@Jeruba Well the reason I was thinking of going the other route is, its less a risk for him. I dont know if he’d be willing to just pay me out flat rate. At least with the percentage thing, if it doesnt sell, its nothing really lost on his part. The other thing is, if i do decide to just say ok, ill charge him x for a batch of ice cream, i have absolutely no clue wtf to say to charge at that point either. I mean if i knew maybe what his mark up percentage on other ice cream he sells there was i could possibly base my price off that so we both make out, but im pretty clueless.

Buttonstc's avatar

Why not call the local SCORE office and request a consultation?

The acronym stands for Service Corps Of Retired Executives.

These are all experienced people volunteering their services for free. They do their best to match you up with someone in the field you are pursuing.

I’m sure they could also give you plenty of helpful info you never even thought to as about.

I’m sure there’s an office in Philly. Let us know how this turns out. After all, this isn’t too dissimilar to how Ben and Jerry got their start.

You might also give a call to The Restaurant School in West Philly as they’re familiar with food and price markups.

For something like you’re thinking of, some of this is location specific as to what the market will bear.

Have you approached an ice cream shop owner yet? Or do you have a specific one in mind as a potential?

roundsquare's avatar

A heads up – I think you are going to have to sell the first few batches at a low rate, to show how good it is (unless the owner already knows).

john65pennington's avatar

Good idea, but remember you must follow your town and states health codes for making any product consumable by humans. in other words, your ice cream has to meet the health codes in your kitchen and will require a license. call you local health department and ask about health code requirements. good luck.

El_Cadejo's avatar

@john65pennington Yea, i know about all the codes and what not, thats why i want to make it at his ice cream shop.

i went to culinary school so we covered all that stuff

RedPowerLady's avatar

@uberbatman So is a quart the amount you think you would sell? Or more like a gallon?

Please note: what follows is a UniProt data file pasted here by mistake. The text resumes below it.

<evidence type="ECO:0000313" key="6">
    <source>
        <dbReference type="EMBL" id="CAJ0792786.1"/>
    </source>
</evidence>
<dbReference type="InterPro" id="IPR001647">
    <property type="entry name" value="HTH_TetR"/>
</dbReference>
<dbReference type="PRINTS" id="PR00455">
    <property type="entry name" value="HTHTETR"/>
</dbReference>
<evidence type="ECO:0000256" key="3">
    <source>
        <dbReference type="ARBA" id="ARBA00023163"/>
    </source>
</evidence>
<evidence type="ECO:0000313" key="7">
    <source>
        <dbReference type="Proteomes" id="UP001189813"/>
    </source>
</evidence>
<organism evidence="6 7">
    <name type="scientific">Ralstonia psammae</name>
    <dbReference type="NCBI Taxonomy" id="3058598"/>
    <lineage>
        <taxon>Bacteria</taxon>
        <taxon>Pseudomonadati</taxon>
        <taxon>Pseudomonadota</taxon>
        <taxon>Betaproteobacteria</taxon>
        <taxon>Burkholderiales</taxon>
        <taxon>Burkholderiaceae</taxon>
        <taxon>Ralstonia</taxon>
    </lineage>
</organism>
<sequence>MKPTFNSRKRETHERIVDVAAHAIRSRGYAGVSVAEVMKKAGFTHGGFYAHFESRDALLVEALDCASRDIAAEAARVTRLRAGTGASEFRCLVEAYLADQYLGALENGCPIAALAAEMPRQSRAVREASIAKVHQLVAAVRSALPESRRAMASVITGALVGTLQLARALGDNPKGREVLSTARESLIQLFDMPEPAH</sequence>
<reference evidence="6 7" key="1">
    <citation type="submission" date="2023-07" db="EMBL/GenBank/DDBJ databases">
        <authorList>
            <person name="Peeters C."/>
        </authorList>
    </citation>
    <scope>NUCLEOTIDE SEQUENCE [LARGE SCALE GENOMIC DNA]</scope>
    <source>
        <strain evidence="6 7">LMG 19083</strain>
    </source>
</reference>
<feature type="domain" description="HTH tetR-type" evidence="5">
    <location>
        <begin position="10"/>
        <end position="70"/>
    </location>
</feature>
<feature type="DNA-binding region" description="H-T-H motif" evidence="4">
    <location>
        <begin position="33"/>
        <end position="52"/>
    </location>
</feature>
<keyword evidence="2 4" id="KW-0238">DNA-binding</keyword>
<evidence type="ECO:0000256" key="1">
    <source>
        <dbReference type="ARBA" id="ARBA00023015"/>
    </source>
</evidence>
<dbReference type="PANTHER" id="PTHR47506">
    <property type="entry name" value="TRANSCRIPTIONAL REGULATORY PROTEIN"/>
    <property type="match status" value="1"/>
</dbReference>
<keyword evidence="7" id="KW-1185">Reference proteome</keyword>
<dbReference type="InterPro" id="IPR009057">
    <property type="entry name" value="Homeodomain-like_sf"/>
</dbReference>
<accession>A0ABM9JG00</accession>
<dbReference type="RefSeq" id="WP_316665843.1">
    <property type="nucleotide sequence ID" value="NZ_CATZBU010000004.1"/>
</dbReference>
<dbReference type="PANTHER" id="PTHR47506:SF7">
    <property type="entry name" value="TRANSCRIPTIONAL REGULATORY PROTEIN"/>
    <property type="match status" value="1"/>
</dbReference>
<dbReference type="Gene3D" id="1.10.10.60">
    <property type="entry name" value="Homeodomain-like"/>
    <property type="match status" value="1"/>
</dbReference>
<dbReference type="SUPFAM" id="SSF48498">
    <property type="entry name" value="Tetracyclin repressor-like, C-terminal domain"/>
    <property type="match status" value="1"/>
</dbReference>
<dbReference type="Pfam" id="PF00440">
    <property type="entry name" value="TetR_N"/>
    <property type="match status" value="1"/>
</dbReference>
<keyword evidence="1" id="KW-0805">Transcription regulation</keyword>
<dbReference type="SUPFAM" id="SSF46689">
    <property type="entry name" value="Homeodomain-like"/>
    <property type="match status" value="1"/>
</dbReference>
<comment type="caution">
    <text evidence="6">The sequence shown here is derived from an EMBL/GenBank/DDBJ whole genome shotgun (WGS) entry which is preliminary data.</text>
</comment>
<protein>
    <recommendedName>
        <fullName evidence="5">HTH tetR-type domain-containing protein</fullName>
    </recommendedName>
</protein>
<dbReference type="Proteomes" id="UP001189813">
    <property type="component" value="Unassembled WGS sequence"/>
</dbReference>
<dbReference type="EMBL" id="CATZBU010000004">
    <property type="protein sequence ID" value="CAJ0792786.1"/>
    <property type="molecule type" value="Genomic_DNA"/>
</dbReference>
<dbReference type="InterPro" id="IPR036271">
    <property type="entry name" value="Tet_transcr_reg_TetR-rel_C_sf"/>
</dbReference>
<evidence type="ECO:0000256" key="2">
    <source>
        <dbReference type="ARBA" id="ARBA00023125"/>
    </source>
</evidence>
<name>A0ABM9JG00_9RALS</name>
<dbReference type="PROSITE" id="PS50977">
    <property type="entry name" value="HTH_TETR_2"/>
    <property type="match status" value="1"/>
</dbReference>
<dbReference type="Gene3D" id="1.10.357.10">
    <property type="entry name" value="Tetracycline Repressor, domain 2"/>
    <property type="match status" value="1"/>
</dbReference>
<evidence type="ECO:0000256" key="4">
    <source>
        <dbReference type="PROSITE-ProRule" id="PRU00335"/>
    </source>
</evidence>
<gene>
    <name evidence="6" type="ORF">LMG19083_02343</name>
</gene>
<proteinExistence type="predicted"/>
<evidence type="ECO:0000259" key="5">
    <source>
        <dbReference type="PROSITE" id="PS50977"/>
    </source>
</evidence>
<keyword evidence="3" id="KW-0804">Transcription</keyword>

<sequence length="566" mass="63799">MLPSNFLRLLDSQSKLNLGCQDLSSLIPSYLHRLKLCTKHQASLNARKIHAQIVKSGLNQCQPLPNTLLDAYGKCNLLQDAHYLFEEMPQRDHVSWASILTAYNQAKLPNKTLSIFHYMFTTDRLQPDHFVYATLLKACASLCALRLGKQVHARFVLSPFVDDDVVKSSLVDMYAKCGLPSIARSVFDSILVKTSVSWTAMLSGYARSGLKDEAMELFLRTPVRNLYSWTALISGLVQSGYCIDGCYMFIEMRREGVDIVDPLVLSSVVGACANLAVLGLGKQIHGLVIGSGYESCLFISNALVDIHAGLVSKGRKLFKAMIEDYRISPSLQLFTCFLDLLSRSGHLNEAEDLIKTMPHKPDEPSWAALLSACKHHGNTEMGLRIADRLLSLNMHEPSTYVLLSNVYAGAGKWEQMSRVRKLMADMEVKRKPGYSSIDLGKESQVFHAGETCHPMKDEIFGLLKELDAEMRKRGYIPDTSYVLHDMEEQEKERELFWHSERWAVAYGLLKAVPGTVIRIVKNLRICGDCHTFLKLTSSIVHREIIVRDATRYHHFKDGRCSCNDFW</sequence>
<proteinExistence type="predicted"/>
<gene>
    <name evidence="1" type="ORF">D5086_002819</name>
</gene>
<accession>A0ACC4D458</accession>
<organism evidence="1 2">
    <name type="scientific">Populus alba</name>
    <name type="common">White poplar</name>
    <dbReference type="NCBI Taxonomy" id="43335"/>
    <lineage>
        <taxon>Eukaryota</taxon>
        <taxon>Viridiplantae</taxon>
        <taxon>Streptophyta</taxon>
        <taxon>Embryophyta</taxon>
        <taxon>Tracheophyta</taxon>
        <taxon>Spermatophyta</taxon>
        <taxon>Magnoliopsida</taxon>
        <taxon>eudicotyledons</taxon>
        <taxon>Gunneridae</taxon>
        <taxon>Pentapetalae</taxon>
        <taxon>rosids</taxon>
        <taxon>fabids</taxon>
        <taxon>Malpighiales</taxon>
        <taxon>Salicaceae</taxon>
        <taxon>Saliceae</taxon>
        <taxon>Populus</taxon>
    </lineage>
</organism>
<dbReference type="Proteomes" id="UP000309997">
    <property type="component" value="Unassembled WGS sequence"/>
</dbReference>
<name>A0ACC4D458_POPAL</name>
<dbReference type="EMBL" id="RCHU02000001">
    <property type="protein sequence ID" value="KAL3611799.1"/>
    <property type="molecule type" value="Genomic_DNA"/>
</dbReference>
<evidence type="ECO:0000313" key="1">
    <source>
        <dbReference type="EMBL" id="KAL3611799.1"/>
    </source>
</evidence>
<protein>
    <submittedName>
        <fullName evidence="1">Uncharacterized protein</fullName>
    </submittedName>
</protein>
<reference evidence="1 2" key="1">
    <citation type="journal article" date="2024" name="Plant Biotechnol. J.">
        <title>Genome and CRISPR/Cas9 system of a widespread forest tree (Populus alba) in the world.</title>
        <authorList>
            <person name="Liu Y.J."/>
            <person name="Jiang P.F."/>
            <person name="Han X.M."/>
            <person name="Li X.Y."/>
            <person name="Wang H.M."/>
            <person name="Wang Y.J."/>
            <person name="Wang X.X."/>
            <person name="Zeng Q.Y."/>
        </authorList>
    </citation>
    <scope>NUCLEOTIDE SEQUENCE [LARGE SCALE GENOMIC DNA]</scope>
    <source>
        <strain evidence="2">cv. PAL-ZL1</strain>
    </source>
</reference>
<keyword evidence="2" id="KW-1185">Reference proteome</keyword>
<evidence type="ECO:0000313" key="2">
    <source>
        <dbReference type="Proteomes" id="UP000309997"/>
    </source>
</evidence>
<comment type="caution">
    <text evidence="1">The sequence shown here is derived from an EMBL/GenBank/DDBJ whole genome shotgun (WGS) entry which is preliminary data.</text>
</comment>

El_Cadejo's avatar

@RedPowerLady gallon would obviously make most sense, i was just saying quart cause well, thats what ive been makin for my consumption :)

RedPowerLady's avatar

So about 20$ to make it then which would serve how many people do you think? I read that there are 16 half cup servings in half a gallon of ice cream. So for a gallon that would make 32 half cup servings. But i’m assuming a serving is more equivalent to a cup. So if you make one gallon for 20$ then you would be able to feed 16 people. So to cut even you would need to charge at least 2$ per cone. So probably 3$ per cone to make a profit for you and the lender which is average price for a small cone of ice cream. So if you are talking profit you are talking 1$ profit per cone. How much of that 1$ do you want? I mean if you only serve 16 people that is 16$ split in half, 8$ profit. Am I doing this right?

augustlan's avatar

I know this doesn’t answer your price question, but wanted to suggest another outlet for sales. I’d consider hitting up local independent restaurants, and offering to make “homemade” gourmet ice creams for their desserts. Many indy restaurants buy pastries from local bakeries, so why not ice cream from you? You might get more than one client that way. You could still specify that you use their facilities. Take samples in, and talk to owners. If you don’t know what to charge at first, be honest about that. They can help you, and you can always raise your prices if it turns out not to be enough. Good luck, and keep us posted!